Throughout my time working in search marketing, one question inevitably comes up when pitching a new client: “Should we focus more on SEO or PPC?”
Consider that question for a moment.
Organic or paid search — they’re fundamentally different yet two sides of the same coin. Having tunnel vision for SEO or PPC doesn’t make much sense when they both help you get to where you want to go. What binds the two strategies together is their purpose: increasing visibility.
It might help to think about this in the context of a basketball team — mostly because I like to make basketball-related analogies.
Hear me out.
Standard teams have five people on the court, typically specializing in one area: shooters, defenders, and facilitators. The best teams find a way to utilize everybody on the court.
See where I’m going with this?
It’s not much of a stretch to apply this principle to search marketing. Ignoring an entire medium is kind of like ignoring players with specific talents on your team. It doesn’t matter if you’re the Michael Jordan of paid search either — this kind of self-imposed handicap only limits what you’re capable of achieving.
Just like MJ needed Scottie Pippen, so too does SEO need complimentary forces like PPC.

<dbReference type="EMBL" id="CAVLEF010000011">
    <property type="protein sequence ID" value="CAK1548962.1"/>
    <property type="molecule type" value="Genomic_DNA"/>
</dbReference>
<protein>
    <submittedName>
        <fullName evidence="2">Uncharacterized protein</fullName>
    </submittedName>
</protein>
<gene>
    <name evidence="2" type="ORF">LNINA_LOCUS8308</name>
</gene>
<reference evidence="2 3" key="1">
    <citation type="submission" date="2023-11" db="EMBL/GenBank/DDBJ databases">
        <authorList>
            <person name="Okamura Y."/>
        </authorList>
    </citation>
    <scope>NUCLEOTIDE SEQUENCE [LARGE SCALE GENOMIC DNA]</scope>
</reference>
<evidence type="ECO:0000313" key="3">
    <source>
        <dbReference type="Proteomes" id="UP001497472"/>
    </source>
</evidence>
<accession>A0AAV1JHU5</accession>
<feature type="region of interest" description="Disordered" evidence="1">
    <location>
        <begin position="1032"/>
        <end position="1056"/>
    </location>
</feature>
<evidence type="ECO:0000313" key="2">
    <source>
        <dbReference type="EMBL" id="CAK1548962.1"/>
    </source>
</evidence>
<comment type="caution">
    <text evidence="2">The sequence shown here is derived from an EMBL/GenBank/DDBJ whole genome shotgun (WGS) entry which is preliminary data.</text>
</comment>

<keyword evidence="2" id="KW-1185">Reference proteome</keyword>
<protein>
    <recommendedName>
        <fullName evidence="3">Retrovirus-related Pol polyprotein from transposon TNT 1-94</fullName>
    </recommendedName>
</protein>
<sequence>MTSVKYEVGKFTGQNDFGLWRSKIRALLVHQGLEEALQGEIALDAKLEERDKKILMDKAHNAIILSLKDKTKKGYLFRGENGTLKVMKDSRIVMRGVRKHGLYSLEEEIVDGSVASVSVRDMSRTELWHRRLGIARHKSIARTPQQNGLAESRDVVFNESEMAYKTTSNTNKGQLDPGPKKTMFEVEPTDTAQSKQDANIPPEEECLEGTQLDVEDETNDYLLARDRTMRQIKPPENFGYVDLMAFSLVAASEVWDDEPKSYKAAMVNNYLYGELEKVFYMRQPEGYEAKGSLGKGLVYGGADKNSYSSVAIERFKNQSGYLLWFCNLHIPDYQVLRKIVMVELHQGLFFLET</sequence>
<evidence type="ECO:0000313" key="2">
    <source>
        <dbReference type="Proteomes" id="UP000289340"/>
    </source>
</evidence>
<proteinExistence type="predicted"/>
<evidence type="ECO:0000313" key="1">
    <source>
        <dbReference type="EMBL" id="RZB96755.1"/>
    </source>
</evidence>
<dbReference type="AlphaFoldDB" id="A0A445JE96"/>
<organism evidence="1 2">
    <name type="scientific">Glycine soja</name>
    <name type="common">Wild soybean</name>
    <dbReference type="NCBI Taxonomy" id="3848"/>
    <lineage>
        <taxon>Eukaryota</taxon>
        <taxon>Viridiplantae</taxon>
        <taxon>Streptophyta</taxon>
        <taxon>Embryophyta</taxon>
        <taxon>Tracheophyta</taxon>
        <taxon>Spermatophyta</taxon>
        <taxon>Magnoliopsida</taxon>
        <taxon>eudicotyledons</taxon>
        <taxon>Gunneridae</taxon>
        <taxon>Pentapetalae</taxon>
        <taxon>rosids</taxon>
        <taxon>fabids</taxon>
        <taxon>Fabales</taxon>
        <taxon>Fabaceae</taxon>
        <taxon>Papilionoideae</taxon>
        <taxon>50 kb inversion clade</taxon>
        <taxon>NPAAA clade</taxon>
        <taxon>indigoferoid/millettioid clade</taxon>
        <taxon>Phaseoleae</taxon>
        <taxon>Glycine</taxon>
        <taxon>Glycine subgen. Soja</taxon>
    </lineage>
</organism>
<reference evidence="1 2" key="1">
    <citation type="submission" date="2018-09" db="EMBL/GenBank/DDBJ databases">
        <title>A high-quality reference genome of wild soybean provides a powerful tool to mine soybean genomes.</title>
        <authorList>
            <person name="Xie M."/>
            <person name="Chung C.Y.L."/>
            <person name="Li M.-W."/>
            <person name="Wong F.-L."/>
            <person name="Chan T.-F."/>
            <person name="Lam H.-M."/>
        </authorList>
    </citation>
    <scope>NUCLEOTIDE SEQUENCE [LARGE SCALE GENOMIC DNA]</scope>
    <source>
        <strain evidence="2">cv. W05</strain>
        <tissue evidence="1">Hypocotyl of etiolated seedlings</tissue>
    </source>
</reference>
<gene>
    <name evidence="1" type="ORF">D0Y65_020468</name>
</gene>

The Ugly Word: Budget
Awesome basketball analogy aside, what I’m saying isn’t exactly a revelation.
So, assuming much of this is common knowledge, you certainly have to wonder: why do so many businesses set a priority between SEO and PPC?
I personally believe the answer can be summed up in one ugly word: budget.
Ah, budget, the red tape of the business world. Nobody really likes it and yet we all have to deal with it. Whether we’re talking about clients or marketers, nobody really likes the word budget because it restricts us. There’s often too much emphasis placed on keeping down cost, creating a unique subset of problems for everyone involved in a marketing context.
To begin with, I’ve provided services to small businesses that have been torched by dishonest marketers in the past. You know the story: Small business hires a cut-rate marketing company promising the moon on a dollar-menu budget — the results fail to meet anywhere near expectation.
This budget-first approach can hurt agencies, too. I’ve worked for agencies stuck in bad contracts, contracts where the client expectations far exceeded the work possible within the budget. Suddenly, my agency is forced to choose between working well outside the scope (and losing money) or tarnishing their reputation for good.
Clearly, budget can be very toxic for businesses and marketers alike.
Bold idea here, folks: let’s not focus so much on budget — let’s focus on results. We’ll all be better off for it.
Location, Location, Location!
Grocery stores have a lot more in common with search engine results than you might think.
Take the cereal aisle for instance — a personal favorite of mine. Have you ever noticed that the biggest brands are usually eye-level? That’s no accident.
Major cereal manufacturers like General Mills and Kellogg are willing to pay a premium for eye-level shelves because research indicates you’re more likely to buy it.
That’s right. Let that soak in for a second.